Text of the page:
Jurassic World: Dominion has finally wrapped production and will be hitting theaters on June 10 next year. The sixth entry in the Jurassic Park series is one of the most highly-anticipated movies of 2022, which is no surprise considering the cliffhanger we got at the end of Jurassic World: Fallen Kingdom.
The blockbuster franchise started in 1993, and despite a 14-year hiatus after the release of the third film, it was brought back to life in 2015. But is the Jurassic Park series actually any good? Before Jurassic World: Dominion hits theaters, let’s revisit the entire franchise! So here are all the Jurassic Park movies, ranked worst to best.
Jurassic World: Fallen Kingdom (2018)
The 2018 sequel picks up three years after the events of Jurassic World, in which the dinosaur theme Park collapses after a genetic hybrid escapes its enclosure and wreaks havoc on the island. Now, a volcano threatens to wipe out the dinosaur population (pretty poor research on InGen’s part!), which leads to polarizing opinions around the world.
Meanwhile, previous Park manager Claire Dearing (Bryce Dallas Howard) and raptor trainer Owen Grady (Chris Pratt) lead a new team back to the island so that they can rescue as many dinosaurs as possible (sound familiar?). However, their financier and military escort have other plans – sell the dinosaurs at an illegal auction in a mansion on the mainland.
From volcano-driven dinosaur stampedes to creepy genetic hybrids stalking humans in a gothic mansion, Jurassic World: Fallen Kingdom is not without some huge thrills. But as a film of two halves (with a jarring central shift in both setting and tone), we can’t help but feel that there was a tug of war between the studio and director J. A. Bayona.
It’s easily the bleakest affair in the franchise too, and while we understand that the goal was always to bring the dinosaurs to the mainland, the film feels far too contrived to be clever. And not only are the characters’ motivations deeply vague, but they also appear to share the same goals as the villains from The Lost World: Jurassic Park!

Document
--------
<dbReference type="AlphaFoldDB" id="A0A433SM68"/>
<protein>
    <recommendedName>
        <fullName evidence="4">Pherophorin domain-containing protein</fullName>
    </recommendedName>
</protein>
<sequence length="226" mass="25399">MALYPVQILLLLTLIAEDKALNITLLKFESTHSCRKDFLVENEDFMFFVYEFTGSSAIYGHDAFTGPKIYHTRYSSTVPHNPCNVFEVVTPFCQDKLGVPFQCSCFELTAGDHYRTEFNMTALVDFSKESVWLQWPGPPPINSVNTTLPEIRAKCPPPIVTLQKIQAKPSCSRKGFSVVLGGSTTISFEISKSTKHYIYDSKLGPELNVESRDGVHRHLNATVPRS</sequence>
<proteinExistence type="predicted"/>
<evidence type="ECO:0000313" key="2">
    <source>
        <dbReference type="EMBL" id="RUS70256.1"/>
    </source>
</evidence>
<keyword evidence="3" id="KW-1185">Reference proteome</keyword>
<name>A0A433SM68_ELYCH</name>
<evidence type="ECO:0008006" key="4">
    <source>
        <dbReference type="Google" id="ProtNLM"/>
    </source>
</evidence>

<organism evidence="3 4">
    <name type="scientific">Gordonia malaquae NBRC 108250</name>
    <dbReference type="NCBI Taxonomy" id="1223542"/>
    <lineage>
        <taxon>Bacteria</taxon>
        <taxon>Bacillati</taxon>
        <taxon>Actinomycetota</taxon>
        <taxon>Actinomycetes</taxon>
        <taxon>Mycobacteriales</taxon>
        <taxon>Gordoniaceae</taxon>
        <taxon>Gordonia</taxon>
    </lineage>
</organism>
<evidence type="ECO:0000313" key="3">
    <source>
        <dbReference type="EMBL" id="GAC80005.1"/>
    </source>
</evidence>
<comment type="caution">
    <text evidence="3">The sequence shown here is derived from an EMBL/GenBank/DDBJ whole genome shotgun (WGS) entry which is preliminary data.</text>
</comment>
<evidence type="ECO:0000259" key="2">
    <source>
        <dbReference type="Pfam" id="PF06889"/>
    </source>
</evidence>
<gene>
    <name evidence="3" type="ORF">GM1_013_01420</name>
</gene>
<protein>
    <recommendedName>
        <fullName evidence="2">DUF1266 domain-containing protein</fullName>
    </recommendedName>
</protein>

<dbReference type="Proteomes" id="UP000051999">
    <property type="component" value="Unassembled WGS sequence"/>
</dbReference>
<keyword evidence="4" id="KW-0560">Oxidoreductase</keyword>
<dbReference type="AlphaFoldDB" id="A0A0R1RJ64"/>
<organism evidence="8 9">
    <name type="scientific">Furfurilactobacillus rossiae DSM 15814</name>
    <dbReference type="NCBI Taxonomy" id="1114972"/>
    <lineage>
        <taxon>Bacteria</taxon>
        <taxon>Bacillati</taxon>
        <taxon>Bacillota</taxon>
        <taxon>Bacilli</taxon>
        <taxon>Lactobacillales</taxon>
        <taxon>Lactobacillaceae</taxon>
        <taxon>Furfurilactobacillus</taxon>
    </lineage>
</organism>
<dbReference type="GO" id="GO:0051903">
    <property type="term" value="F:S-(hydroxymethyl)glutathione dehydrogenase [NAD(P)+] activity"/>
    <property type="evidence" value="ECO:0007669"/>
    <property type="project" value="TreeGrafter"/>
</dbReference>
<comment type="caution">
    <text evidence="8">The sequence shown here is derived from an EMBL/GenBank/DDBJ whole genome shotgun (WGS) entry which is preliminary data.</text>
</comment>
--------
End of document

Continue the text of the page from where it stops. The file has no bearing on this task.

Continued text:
Jurassic Park III (2001)
Jurassic Park III is generally considered the worst movie in the franchise, and there’s really no surprise (although we clearly prefer it to Fallen Kingdom!). A troubled production got the film off to a bad start, and even without a script in place, the cameras started rolling. But has time improved this threequel, or does its off-screen problems still show?
Directed by Joe Johnston, Jurassic Park III picks up four years after The Lost World: Jurassic Park, and Site B – that’s the second island with dinosaurs (which doesn’t have a volcano yet) – has long been declared a ‘no-fly’ zone by the Costa Rican government. However, that doesn’t stop young Eric Kirby and his stepfather from going parasailing along its coast.
We then catch up with Dr. Grant (Sam Neill), who is approached by a couple requesting his services to be their guide on an aerial tour of Site B. But when they land their plane on the island, Grant learns the pair are Eric’s parents. While the plot is paper-thin, the film wastes no time in getting down to business – and its dinosaurs galore within minutes.
It’s fair to say that Jurassic Park III is a bit like one of the Jurassic Park-themed attractions at Universal Studios. From start to finish, it’s a rollercoaster ride that doesn’t let up (it’s also very short). With that said, it’s by no means problem-free, and its poor performance at the box office sent the franchise into extinction for what felt like 65 million years.
The Lost World: Jurassic Park (1997)
The direct sequel to Jurassic Park was the last film in the series to be directed by Steven Spielberg (though he would return as the producer for subsequent films). It’s also the last entry to be based on a novel, which like the original bestseller Jurassic Park was penned by the late Michael Crichton. However, just like the first book, there are huge differences.